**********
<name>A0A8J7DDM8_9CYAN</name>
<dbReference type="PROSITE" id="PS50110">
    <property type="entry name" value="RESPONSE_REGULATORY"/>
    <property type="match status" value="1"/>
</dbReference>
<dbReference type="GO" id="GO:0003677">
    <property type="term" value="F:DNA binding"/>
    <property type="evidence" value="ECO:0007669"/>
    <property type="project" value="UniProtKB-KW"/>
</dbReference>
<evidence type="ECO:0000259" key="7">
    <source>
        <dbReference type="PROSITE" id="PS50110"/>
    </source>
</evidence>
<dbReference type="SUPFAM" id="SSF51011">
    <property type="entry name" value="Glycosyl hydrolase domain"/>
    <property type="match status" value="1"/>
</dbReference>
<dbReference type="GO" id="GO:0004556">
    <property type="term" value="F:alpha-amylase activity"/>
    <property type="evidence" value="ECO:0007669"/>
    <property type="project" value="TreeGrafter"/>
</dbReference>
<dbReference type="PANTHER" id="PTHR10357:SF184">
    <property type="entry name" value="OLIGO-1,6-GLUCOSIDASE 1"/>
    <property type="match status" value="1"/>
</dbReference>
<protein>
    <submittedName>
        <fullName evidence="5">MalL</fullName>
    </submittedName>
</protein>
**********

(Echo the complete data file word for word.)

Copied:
<name>A0A8J7DDM8_9CYAN</name>
<dbReference type="PROSITE" id="PS50110">
    <property type="entry name" value="RESPONSE_REGULATORY"/>
    <property type="match status" value="1"/>
</dbReference>
<dbReference type="GO" id="GO:0003677">
    <property type="term" value="F:DNA binding"/>
    <property type="evidence" value="ECO:0007669"/>
    <property type="project" value="UniProtKB-KW"/>
</dbReference>
<evidence type="ECO:0000259" key="7">
    <source>
        <dbReference type="PROSITE" id="PS50110"/>
    </source>
</evidence>
<dbReference type="SUPFAM" id="SSF51011">
    <property type="entry name" value="Glycosyl hydrolase domain"/>
    <property type="match status" value="1"/>
</dbReference>
<dbReference type="GO" id="GO:0004556">
    <property type="term" value="F:alpha-amylase activity"/>
    <property type="evidence" value="ECO:0007669"/>
    <property type="project" value="TreeGrafter"/>
</dbReference>
<dbReference type="PANTHER" id="PTHR10357:SF184">
    <property type="entry name" value="OLIGO-1,6-GLUCOSIDASE 1"/>
    <property type="match status" value="1"/>
</dbReference>
<protein>
    <submittedName>
        <fullName evidence="5">MalL</fullName>
    </submittedName>
</protein>